Another way that wolves help maintain biodiversity is by providing feeding opportunities for other animals with the leftovers from a wolf kill.  A distinctive and important trophic contribution of wolves is their consistent provision of carrion (4,9). In this way, carrion production by wolves may supplement or support many other animals in the wildlife community that scavenge, including bears, wolverines, coyotes, cougars, lynx, bobcats, martens, ravens, eagles, foxes, magpies, jays, beetles….the list goes on.

Ecological studies have shown that loss of a keystone species is more apt to cause a series of linked extinction events, resulting in a degraded ecosystem where biological diversity suffers. ​ The combined role of the wolf pack as an umbrella species and keystone species merits added protection for wolves.

Keystone species: One whose influence on its community or ecosystem is disproportionately large relative to its abundance. When a keystone species is removed, the entire ecosystem can collapse.

 

 

 

 

Wolves and disease control

Another incredibly important natural service provided by wolves is helping to control the spread and outbreak of diseases.  When wolves and other carnivores kill and eat sick animals they are providing a valuable line of defense against disease transmission.  For example, ultra-lethal Chronic Wasting Disease (CWD), a fatal neurological disease that effects members of the deer family, is a major conservation concern expanding across North America.  Saskatchewan recently reported a record number of confirmed cases of CWD.  By directly removing diseased animals from the landscape, which are more vulnerable and easier to hunt, wolves help to limit and control the spread of diseases that affect the animals they consume.  Wolves and other animals that scavenge help to rid and limit contagions by consuming ungulate carcasses when animals have succumbed to disease.  In addition, the mere presence of wolves on a landscape causes large ungulates to behave differently, moving these animals around the landscape rather than allowing them to cluster in areas for prolonged periods, which in turn helps mitigate the contraction and spread of contagious diseases.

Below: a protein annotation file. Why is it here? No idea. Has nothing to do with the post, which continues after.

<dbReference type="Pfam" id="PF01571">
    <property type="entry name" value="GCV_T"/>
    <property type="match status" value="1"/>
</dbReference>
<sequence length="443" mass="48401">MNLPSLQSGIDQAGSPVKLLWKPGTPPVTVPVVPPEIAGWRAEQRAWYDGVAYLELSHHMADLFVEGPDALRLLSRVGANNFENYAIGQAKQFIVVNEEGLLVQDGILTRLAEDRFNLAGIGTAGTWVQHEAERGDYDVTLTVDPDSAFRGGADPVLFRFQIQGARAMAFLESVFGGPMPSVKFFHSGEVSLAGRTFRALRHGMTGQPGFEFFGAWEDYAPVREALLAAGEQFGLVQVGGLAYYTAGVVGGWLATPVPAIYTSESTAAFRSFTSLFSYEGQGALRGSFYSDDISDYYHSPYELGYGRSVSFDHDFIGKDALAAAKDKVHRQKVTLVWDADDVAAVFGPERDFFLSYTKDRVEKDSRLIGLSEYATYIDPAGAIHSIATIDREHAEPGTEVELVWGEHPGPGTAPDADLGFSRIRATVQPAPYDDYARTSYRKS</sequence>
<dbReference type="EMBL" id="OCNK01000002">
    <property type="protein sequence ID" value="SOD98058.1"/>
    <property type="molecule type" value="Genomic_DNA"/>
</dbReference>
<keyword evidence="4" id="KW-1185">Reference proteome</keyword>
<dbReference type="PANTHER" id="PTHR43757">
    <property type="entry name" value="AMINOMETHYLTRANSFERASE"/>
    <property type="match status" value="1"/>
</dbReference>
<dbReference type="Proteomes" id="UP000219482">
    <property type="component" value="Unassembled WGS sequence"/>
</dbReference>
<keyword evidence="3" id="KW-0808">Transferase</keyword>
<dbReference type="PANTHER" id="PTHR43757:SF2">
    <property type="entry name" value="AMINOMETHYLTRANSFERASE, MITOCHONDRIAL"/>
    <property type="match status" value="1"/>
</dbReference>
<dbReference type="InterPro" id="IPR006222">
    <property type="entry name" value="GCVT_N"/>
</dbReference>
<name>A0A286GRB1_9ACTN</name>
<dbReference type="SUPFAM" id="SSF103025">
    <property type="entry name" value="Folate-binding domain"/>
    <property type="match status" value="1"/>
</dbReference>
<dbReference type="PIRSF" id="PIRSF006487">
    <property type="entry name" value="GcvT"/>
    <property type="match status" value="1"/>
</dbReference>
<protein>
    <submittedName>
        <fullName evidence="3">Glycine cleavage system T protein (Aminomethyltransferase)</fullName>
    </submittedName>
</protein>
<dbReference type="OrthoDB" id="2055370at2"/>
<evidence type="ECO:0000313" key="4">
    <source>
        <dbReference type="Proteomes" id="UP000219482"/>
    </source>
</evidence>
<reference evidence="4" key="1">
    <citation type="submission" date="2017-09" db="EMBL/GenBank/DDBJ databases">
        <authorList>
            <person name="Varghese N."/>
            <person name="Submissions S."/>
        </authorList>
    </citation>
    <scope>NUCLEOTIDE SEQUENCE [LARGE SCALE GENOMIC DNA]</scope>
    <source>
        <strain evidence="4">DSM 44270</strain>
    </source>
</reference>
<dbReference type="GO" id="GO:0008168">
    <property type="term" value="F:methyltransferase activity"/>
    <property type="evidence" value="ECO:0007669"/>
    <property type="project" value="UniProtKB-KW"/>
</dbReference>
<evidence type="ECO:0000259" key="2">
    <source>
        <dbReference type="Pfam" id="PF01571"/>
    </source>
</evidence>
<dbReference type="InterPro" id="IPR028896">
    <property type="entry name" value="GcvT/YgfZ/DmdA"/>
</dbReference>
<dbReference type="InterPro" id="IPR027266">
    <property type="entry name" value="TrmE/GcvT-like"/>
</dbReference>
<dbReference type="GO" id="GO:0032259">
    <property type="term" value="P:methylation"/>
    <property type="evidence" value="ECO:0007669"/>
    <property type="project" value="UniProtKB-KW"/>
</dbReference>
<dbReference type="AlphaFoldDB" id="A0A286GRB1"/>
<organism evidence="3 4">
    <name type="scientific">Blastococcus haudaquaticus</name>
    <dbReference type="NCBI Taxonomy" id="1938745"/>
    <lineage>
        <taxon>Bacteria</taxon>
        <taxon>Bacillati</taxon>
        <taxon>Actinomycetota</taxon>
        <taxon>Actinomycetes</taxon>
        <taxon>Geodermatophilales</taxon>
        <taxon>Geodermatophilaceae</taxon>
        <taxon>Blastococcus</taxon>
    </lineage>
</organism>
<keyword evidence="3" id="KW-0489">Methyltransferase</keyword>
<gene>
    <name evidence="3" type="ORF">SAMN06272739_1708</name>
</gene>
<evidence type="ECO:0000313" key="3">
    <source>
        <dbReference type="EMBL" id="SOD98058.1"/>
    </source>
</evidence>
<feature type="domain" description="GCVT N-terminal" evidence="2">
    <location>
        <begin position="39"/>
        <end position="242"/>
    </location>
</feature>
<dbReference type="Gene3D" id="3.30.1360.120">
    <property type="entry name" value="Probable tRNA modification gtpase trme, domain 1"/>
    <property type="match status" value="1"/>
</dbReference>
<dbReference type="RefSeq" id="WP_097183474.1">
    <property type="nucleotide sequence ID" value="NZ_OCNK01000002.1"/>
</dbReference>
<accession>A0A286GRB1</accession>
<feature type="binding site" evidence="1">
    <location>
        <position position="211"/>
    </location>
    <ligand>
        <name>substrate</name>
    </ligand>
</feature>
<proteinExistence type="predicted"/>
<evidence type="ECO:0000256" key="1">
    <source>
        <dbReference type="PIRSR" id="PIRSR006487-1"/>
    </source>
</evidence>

MUST READ ARTICLE!
 

Article by Todd Wilkinson about predators and disease transfer published in the Mountain Journal:

 The Undeniable Value of Wolves, Bears, Lions And Coyotes In Battling Disease.

REFERENCES